It is very happily and kindly provided, that in every life there are certain pauses and interruptions, which force consideration upon the careless, and seriousness upon the light; points of time where one course of action ends, and another begins; and by vicissitudes of fortune or alteration of employment, by change of place or loss of friendship, we are forced to say of something, this is the last.
An even and unvaried tenour of life always hides from our apprehension the approach of its end. Succession is not perceived but by variation; he that lives to-day as he lived yesterday, and expects that, as the present day is, such will be the morrow, easily conceives time as running in a circle and returning to itself. The uncertainty of our duration is impressed commonly by dissimilitude of condition; it is only by finding life changeable that we are reminded of its shortness.
This conviction, however forcible at every new impression, is every moment fading from the mind; and partly by the inevitable incursion of new images, and partly by voluntary exclusion of unwelcome thoughts, we are again exposed to the universal fallacy; and we must do another thing for the last time, before we consider that the time is nigh when we shall do no more.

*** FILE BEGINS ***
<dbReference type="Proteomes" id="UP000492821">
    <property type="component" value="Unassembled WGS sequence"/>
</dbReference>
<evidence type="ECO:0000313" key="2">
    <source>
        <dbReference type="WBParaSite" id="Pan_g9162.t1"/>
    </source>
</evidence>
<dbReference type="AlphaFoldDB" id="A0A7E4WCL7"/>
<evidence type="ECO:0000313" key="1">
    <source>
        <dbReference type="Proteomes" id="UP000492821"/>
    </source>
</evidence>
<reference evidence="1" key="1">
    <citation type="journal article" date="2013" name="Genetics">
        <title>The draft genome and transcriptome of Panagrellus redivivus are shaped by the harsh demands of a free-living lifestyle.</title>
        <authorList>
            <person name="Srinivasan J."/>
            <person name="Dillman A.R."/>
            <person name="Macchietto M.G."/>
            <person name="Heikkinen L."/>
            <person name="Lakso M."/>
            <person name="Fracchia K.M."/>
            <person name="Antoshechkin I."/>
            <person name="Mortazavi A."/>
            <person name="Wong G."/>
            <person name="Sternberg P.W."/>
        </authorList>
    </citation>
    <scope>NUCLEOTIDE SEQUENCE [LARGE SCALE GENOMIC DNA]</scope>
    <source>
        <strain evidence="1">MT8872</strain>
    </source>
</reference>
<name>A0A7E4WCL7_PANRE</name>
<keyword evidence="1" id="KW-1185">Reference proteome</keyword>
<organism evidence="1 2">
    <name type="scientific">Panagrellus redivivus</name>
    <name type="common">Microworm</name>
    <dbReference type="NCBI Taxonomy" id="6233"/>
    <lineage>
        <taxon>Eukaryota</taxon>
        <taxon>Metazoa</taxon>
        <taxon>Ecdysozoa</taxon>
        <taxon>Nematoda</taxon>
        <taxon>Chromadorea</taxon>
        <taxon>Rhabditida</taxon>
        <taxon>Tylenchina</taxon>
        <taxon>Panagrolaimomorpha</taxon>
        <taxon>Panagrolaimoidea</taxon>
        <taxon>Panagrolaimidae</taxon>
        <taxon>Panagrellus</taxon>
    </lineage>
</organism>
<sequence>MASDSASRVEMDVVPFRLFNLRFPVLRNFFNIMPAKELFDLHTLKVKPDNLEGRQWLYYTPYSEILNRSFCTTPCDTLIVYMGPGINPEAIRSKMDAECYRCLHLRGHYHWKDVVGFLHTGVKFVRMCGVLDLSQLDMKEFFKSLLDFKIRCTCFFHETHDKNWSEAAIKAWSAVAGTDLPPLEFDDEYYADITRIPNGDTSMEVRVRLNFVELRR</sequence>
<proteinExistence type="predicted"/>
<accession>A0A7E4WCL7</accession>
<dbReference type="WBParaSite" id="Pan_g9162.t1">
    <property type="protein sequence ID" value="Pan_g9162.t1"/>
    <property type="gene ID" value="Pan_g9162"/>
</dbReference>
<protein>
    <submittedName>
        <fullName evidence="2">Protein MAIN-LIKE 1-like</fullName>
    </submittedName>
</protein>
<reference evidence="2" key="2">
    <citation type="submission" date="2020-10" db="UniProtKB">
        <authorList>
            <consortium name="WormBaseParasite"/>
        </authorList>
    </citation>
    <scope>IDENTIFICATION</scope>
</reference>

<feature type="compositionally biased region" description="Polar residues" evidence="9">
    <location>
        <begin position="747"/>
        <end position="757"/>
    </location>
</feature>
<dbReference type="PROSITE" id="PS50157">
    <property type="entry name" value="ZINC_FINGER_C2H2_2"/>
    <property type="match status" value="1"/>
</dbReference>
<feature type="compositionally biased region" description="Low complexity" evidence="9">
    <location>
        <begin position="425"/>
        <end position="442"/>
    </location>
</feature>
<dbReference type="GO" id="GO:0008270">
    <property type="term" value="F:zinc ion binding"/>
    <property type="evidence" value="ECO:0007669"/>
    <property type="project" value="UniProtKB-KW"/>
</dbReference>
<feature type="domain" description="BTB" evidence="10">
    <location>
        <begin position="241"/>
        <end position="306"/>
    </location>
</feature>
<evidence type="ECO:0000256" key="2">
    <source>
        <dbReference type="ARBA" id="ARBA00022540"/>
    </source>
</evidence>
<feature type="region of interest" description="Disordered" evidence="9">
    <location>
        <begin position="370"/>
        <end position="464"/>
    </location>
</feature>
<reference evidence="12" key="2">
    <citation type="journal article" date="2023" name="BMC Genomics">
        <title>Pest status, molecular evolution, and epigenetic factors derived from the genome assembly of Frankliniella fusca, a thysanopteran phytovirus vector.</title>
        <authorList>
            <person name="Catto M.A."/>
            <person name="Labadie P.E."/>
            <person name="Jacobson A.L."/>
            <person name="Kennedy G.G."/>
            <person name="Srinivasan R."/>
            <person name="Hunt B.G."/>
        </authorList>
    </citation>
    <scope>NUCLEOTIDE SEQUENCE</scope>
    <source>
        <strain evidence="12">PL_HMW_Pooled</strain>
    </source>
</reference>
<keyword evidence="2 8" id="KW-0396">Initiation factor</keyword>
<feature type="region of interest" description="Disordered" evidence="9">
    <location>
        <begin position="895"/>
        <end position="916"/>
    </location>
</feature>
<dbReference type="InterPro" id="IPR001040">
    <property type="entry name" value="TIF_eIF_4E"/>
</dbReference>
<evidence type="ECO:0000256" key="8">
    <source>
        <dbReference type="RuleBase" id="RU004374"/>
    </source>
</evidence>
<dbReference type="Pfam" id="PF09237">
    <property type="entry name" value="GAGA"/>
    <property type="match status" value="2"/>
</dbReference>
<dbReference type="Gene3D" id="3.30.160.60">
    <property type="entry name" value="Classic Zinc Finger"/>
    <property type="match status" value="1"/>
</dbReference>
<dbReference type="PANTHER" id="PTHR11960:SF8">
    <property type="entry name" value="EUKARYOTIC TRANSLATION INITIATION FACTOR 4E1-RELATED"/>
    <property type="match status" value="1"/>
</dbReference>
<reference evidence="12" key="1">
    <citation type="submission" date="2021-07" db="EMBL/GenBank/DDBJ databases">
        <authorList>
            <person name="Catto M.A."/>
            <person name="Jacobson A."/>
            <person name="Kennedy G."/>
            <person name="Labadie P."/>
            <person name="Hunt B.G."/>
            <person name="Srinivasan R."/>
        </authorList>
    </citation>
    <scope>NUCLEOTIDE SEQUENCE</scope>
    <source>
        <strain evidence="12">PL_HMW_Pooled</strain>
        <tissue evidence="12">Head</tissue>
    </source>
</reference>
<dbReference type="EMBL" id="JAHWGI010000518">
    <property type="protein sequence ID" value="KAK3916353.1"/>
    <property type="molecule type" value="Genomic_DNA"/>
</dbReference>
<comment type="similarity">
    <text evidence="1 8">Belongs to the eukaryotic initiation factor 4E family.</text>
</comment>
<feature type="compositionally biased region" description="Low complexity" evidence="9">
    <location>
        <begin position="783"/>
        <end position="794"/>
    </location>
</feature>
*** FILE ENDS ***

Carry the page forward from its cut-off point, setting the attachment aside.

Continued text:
As the last Idler is published in that solemn week which the Christian world has always set apart for the
examination of the conscience, the review of life, the extinction of earthly desires, and the renovation of holy purposes; I hope that my readers are already disposed to view every incident with seriousness, and improve it by meditation; and that, when they see this series of trifles brought to a conclusion, they will consider that, by outliving the Idler, they have passed weeks, months and years, which are now no longer in their power; that an end must in time be put to every thing great as to every thing little; that to life must come its last hour, and to this system of being its last day, the hour at which probation ceases, and repentance will be vain; the day in which every work of the hand, and imagination of the heart shall be brought to judgment, and an everlasting futurity shall be determined by the past.
THE IDLER. No. 22 c.
MANY naturalists are of opinion, that the animals which we commonly consider as mute, have the power of imparting their thoughts to one another. That they can express general sensations is very certain; every being that can utter sounds, has a different voice for pleasure and for pain. The hound informs his fellows when he scents his game; the hen calls her chickens to their food by her cluck, and drives them from danger by her scream.